The following is excerpted from a recent address given by Dr. James D. Tschechtelin, president of Baltimore City Community College.
As president of a predominantly African-American institution, it is important for faculty, students and the community to know where I am coming from on the issue of race. Baltimore City Community College (BCCC) enrolls 83 percent African-American students in a city that is 63 percent African American. This topic is critical at this time because race is dividing some of us and distracting us from our mission. Race has long been one of the taboo subjects of our society, and the need for an open and honest dialogue is great.
What do I think? What do I believe in? I know that we all live on the same planet, and we live in a multicultural world. I care. That is what God expects us to do — to care about each other. I believe that racism is real, that it is not fading away and that it is an American tragedy. I want to be a part of the solution.
In 1968, “The Report of the National Advisory Commission on Civil Disorders” stated, “This is our basic conclusion: Our nation is moving toward two societies, one [B]lack, one white — separate and unequal.” It was true in 1968 and it is still true today. I am concerned about this inequality and I want to do something about it.
In 1992, ABC’s “PrimeTime Live” televised a program which vividly depicted the salience of race in our society. Two young college-educated men, similarly dressed, one white and one African American, were filmed trying to accomplish similar tasks such as renting an apartment, buying a car, applying for a job and shopping in a shoe store. In each of the cases, the African-American male was treated differently from the white male. The white male was told that he only had to put down 10 percent to 20 percent for a car, while the African-American male was told that the down payment would have to be 20 percent to 25 percent (and the price quoted on the car was higher). In the shoe store, the African-American male was virtually ignored, but the white male was offered assistance. I am angry about racism and I am determined to make a difference.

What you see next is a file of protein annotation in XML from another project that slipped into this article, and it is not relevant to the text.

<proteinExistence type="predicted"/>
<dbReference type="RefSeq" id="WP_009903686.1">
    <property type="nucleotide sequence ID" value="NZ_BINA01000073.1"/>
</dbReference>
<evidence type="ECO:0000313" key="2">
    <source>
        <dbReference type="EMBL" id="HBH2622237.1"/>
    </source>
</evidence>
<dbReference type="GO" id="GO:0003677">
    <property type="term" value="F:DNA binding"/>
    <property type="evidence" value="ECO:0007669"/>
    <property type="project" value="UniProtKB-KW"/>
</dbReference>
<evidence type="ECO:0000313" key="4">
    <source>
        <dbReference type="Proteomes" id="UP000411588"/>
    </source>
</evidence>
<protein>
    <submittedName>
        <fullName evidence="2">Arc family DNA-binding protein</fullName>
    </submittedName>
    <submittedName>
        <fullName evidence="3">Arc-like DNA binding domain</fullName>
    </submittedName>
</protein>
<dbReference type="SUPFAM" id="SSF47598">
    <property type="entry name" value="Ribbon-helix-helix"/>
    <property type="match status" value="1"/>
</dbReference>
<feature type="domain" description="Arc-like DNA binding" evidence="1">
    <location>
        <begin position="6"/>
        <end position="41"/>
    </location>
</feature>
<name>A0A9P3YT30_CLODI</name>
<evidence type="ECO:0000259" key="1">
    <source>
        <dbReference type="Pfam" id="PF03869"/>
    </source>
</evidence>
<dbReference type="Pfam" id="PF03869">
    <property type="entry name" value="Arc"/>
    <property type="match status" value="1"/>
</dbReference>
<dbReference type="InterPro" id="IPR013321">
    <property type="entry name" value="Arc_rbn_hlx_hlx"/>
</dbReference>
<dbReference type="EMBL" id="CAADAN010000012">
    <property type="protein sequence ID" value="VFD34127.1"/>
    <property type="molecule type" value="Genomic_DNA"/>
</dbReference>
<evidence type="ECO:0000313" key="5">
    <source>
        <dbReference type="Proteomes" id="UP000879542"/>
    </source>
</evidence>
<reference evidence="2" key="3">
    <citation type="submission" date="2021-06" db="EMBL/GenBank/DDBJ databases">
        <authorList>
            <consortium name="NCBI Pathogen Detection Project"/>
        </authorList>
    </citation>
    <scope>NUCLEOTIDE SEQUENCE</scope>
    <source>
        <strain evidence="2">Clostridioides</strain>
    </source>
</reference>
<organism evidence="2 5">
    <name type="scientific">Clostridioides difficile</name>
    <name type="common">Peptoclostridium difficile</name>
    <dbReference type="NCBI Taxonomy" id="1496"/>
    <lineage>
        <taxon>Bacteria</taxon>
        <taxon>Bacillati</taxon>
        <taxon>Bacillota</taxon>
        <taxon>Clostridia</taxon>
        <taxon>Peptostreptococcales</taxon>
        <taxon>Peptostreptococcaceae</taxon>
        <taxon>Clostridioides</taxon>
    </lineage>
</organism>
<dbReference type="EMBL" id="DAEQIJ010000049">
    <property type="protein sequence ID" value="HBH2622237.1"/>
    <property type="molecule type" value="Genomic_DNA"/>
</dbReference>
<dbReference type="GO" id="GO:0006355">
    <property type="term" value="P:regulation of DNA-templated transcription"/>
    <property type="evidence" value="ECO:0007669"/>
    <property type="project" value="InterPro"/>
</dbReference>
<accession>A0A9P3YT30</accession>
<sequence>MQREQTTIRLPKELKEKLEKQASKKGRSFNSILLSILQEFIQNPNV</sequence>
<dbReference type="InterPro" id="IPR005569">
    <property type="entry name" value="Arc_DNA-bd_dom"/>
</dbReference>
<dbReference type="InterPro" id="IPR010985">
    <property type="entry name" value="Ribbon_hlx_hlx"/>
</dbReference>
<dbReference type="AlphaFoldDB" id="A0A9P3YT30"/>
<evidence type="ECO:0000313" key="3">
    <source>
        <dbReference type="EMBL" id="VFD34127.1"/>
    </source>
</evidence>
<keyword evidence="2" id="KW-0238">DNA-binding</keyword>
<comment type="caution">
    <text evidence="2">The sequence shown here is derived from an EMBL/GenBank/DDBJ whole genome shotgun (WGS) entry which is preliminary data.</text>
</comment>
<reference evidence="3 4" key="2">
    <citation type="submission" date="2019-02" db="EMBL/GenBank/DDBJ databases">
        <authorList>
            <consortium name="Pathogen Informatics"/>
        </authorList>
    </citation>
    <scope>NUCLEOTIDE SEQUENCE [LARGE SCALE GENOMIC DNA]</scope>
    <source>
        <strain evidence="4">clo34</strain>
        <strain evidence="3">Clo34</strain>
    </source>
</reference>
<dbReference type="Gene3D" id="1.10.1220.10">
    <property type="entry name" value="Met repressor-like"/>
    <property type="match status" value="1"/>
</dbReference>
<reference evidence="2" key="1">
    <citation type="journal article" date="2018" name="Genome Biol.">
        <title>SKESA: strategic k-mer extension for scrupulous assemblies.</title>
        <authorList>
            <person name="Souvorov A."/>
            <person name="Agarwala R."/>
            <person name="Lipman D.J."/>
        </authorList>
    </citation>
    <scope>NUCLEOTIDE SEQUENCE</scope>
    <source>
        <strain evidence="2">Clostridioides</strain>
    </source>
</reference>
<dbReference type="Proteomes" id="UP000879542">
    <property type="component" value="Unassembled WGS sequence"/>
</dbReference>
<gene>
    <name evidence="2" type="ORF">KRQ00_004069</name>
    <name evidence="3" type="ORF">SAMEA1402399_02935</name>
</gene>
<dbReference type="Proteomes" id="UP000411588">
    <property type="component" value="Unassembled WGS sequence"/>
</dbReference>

In Andrew Hacker’s “Two Nations,” he reveals compelling data that show huge disparities between African Americans and whites in infant mortality, educational attainment, employment, salary levels, average life span and the quality of life in general. As Hacker suggests, I believe that racism is certainly one of the factors at work here.
State Pen and Penn State
Prisons have become the new “reservations” for African Americans in the 1990s. While African Americans make up approximately 13 percent of the general population, African-American men and women make up 47 percent of the persons in jail awaiting trial, 40 percent of those currently under sentence of death and 45 percent of the inmates in state and federal prisons. Something is very wrong with this picture. Fundamental changes are needed in our society. We cannot incarcerate our way out of this problem, even though that seems to be the current political and social thrust. The attempt at a prison solution is a terrible waste of human potential and a tragic expenditure of billions of dollars. It costs more to send people to the State pen than it does to send them to Penn State.
Turning the Corner
The late Reginald F. Lewis was owner and CEO of TLC Beatrice, the nation’s largest Black-owned company. He had a net worth of $400 million and was on Forbes’ list of the 400 wealthiest Americans. He was a native son of Baltimore, who went to Dunbar High School. Lewis once said that each of us must set our own goals and not allow anyone to tell us that it cannot be done. He said, “Don’t let any failure prevent you from moving forward,” and he lived that philosophy. His mother-in-law said, “Reggie could see down the road and turn the corner.”
We should take heed of this example in our personal lives and in the college. We need to be sure that we stay focused on our vision. We must pursue our goals …and persist with our dream.
We must go down the road and turn the corner.
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